The Christian life is a journey over a strange and dangerous path. The path itself can take surprising turns and seem to disappear altogether at times. This past week was disappointing for many evangelicals in America and has resulted in much soul searching. Many have concluded that we are now a “post-moral” society and that we have in fact gone over the abyss.
While I am not prepared to come to that conclusion yet, it is clear that we do not live in our father’s America. This is certainly not a predominantly white, conservative, protestant country any more. We are far more diverse and becoming more so by the year as immigration increases and births among minority groups outpace others. Interestingly two of these groups, Hispanics and African Americans, are not generally pro-choice or pro-gay rights and yet they did not vote for the conservative “moral” candidate.
It seems to me that the louder the conservative evangelical voices have shouted into the conversation about politics in our country, the less influential they have become. Our churches may have become more vocal on a variety of issues in recent years, but we are having a harder and harder time convincing people to vote for “our” candidates. Maybe our tone and our lives need some real examination in light of recent events.
While some of the ads that various candidates ran on TV were pretty hard hitting and often had questionable accuracy, they paled in comparison to the negativity on Facebook. Unfortunately, some of the worst attacks were made by evangelicals and not just against candidates. As the comments sections of Facebook posts seemed to grow daily during the campaign, many of these became viscous personal attacks on the people making the comments. Somehow, “in the name of Christ”, many Godly believers left their civility on the sidelines, took off the gloves and responded in the most un-Christlike manner to people that they did not even know. It is no wonder that non-Christians have such negative stereotypes of those of us who claim the name of Christ.
Recently my son wrote a paper and then had to make a speech on a hot topic in modern culture. He chose to write and speak about abortion and did a great job in preparing effective and persuasive arguments for the predominantly secular audience at his public High School. To my surprise, he was not ridiculed or criticized by his classmates for the choice of topic or for his presentation. Interestingly, several classmates even commented that they agreed with his views. Clearly, it is not only evangelicals who understand the horrors of taking the life of the unborn.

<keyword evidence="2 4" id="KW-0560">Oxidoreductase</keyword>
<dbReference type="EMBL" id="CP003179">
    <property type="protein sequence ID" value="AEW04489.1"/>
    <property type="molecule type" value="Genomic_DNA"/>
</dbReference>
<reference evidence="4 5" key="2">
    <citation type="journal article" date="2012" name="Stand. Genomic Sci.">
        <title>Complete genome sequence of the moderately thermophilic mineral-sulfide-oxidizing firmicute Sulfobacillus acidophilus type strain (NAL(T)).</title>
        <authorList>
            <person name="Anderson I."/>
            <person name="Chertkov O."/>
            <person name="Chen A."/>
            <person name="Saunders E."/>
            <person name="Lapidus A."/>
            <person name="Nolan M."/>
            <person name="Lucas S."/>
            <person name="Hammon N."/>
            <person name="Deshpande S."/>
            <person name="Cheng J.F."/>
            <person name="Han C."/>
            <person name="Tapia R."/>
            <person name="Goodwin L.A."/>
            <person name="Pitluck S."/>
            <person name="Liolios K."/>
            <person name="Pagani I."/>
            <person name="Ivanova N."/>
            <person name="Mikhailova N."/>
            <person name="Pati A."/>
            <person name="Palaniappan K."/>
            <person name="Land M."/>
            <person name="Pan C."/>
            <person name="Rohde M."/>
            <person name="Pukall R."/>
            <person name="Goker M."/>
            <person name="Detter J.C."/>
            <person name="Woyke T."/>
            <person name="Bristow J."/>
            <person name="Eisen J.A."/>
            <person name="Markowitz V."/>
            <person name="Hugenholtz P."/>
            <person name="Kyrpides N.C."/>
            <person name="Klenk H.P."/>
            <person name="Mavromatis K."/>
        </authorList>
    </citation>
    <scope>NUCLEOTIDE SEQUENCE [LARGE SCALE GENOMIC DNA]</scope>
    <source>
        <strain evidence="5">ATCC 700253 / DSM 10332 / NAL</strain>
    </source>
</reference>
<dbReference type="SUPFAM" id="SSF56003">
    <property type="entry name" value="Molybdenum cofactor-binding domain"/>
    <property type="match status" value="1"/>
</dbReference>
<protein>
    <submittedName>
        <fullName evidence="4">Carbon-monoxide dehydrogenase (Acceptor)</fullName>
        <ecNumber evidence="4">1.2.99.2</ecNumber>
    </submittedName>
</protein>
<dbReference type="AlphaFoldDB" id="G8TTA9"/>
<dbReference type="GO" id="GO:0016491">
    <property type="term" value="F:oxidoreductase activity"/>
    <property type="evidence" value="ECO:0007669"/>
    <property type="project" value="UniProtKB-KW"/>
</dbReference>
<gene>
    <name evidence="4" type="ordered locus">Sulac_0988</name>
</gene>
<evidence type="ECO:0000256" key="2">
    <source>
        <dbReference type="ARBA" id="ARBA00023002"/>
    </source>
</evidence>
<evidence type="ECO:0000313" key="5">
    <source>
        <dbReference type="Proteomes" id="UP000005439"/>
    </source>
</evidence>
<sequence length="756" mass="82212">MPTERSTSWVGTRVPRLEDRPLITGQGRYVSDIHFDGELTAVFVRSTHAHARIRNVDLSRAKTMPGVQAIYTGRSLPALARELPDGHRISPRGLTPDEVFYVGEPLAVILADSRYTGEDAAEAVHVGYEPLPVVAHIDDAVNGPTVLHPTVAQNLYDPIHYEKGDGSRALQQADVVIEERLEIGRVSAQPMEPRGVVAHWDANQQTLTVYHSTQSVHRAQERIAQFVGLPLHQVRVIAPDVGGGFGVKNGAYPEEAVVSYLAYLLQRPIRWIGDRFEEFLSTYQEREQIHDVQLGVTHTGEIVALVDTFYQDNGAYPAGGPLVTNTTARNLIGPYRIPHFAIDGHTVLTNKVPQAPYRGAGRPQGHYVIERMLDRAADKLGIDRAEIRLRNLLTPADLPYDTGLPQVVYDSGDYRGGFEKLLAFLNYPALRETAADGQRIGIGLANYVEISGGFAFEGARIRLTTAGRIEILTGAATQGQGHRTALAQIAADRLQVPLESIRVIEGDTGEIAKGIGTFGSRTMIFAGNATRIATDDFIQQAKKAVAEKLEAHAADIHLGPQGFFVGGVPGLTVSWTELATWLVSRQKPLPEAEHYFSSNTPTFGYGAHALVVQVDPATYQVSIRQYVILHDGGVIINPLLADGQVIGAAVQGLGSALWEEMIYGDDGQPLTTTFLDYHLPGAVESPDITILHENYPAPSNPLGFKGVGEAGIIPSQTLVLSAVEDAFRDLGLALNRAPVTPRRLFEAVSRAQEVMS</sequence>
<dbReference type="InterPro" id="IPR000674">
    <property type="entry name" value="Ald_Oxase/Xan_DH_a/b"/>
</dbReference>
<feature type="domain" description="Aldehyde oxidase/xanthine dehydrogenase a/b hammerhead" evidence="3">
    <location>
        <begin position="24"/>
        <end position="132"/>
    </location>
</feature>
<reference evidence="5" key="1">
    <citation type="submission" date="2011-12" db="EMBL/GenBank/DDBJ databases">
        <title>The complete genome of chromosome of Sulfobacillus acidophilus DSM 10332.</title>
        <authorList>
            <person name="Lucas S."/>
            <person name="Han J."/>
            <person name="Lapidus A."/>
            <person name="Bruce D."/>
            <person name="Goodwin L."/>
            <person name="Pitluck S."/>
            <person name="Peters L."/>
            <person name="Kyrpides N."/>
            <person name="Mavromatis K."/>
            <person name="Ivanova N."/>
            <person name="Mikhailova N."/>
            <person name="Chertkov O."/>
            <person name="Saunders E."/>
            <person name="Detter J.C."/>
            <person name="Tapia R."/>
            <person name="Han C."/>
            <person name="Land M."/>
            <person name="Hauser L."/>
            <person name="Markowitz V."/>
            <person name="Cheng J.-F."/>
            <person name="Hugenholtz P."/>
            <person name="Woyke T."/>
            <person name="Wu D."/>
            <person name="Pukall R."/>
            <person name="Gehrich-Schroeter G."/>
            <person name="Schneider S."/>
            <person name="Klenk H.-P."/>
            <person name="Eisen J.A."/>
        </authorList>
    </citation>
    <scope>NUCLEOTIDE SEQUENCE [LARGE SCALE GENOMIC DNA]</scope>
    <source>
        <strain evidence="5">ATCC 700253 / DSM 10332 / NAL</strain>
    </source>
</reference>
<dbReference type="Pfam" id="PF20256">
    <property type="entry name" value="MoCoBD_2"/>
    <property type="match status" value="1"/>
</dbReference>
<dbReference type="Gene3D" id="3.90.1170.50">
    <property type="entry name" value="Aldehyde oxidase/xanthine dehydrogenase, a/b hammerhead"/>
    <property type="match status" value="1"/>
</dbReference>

On Sunday, we heard a great presentation at our church by Bethany Christian Services, an organization actively involved in making adoptions a viable option for as many as possible. I was deeply convicted about my own lack of concern about this vital issue and how little I have done to walk the walk and not just talk the talk. Out of that conviction, I took a first small step to actually doing something. I took a small collection box they had provided for families to gather loose change and brought it home. It sits in a prominent place as a reminder that even small actions can make a real difference. I know that I can do much more and am praying about what my next steps should be.
Maybe it would be appropriate for us to take a “time out” from talking so much about our beliefs in the public square and actually start living out our values on a daily basis. While there will always be a place for the church to speak into our culture about moral values, now may not be the best time. Instead, it seems like we have a lot to repent of and might want to take time to examine the concept of being a “faithful presence” as noted author James Davison Hunter so wisely suggested. If our actions spoke as loudly as our words, maybe we would have more actual influence in the culture we are seeking to change.